The Central College team share how God is working differently in each one of them, as they continue to share Jesus with servant-hearts.
You can catch up on their previous blog here.
by Gretchen Mann and Hannah Scotton
This morning started off bright and early at 5am. Our team left at 5:30 to hike up Mount Pignon. For most of us, this was the first time hiking up the mountain. It was a unique experience for each of us. We started off together, but ended up in four different groups based on comfort level with the trail. It was a rough hike for some, but it was so worth it when we reached the top and saw the beautiful view. On average, it took us about an hour to get to the top. When finally reaching the peak, we all climbed on top of the communication tower and sat on the roof. We worshipped in Creole and in English. It was extremely powerful to feel God’s presence in this way, while overlooking the city of Pignon.The view of Pignon from the top Worship with song
The trek back down the mountain posed a different challenge than going up. It was slippery from a long night of rain and the rocks were not always stable. Occasionally, cacti would randomly jump out of the brush and poke us. Many of us were slipping along and falling down. We had a competition to see who could keep their butt off the ground. Thanks to Scott and Taylor, many of us had zero official falls. They held our hands, caught us, and helped stabilize us. Overall, climbing the mountain was an incredible experience. It brought our team closer together as we helped each other along. The whole time, everyone was so encouraging both physically and mentally.
After cleaning up and getting some food in our bellies, we drove downtown to the market. We split up into three different groups and were sent off to explore. It was crazy to see how crowded the streets were and how much there was to buy. It was like the Iowa State Fair on steroids. Everyone came back with different stories and goodies to share with the team.Buying charcoal at the market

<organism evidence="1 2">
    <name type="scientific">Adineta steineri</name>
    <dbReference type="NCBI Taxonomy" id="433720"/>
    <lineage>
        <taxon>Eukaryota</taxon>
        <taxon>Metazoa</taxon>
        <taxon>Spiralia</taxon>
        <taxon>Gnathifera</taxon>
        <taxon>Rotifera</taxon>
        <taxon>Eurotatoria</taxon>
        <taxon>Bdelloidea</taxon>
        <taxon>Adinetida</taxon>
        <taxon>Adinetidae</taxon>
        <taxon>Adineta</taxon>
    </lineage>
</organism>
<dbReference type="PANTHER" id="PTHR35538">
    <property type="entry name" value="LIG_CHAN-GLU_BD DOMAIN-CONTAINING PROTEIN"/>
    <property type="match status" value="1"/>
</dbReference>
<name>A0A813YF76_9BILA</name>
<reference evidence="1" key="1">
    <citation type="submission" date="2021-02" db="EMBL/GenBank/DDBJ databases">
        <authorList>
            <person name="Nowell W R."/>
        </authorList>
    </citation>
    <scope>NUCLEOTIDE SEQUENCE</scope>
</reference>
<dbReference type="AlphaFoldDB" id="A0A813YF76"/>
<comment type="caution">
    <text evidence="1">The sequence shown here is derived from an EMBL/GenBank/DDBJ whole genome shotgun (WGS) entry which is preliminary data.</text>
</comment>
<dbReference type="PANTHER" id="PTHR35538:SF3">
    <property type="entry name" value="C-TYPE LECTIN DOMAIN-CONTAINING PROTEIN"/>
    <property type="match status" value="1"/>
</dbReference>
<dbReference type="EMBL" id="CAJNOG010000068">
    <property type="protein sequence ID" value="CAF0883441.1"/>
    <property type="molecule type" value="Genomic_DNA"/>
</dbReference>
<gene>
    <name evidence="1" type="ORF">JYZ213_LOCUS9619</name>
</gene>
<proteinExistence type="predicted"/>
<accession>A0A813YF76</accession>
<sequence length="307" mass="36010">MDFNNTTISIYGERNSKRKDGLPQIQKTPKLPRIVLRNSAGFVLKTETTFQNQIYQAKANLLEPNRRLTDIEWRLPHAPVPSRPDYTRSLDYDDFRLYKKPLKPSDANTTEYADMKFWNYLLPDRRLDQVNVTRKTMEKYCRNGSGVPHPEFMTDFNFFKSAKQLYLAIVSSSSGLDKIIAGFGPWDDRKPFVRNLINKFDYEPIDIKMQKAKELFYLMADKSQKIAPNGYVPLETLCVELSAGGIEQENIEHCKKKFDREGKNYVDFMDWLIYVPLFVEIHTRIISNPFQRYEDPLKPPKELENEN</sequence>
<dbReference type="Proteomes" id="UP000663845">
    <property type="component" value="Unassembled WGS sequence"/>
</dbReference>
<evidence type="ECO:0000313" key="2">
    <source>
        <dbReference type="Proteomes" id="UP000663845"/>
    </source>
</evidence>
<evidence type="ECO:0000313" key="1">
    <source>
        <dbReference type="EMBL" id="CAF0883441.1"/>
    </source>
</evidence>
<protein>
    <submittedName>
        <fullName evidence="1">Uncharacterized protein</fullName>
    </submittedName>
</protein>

We stayed at the market a little longer than expected, so we ate a quick lunch and prepared for our afternoon VBS event. When the students started coming through the gate, there was so much joy. We started off by greeting each other, singing and dancing, while waiting for all the kids to arrive. VBS officially started with sharing the story of Jesus through a mime that we had prepared. Our whole team was involved and eager to share this story with the kids. Right from the start, the students rushed to the front so that they could be close to the action and see what was being done. After the mime, Hannah explained the message behind the skit to the students, while Kenedy translated.
Next, Taylor shared his testimony with the students. Many of them could relate to his story and they were all very engaged during this time. They seemed to take it to heart and apply it to their own lives. As a way to remember the gospel, the students made bracelets with colored beads representing their Christian faith. Each member of our team led a group of six kids in this activity. When all the students had finished their bracelets, we sang “No Longer Slaves” in Creole. Right when we began singing, the kids joined in.Making bracelets
Next, we passed out snacks and went into a game time. Kids were running around playing soccer, jumping rope, playing catch with a Frisbee, getting their nails painted, or just sitting with us. Many of the girls kept wanting their picture taken. They loved posing and then seeing the picture afterwards. Towards the end, students began using Taylor as a jungle gym. It was great to see their smiling faces as they climbed all over him. We know Taylor will be sleeping well tonight.
Playing jump rope at VBS Playing soccer on campus
As the crazy day began winding down we hung out, played games, and shared stories from the day. It is encouraging to hear how God is working differently in each and every one of us while in Haiti. We have grown so close together and have become like a family. During our devotional tonight, we talked about how Isaiah 41:4-10 relates so closely to us right now. We look forward to seeing how God will continue to use this passage to impact us.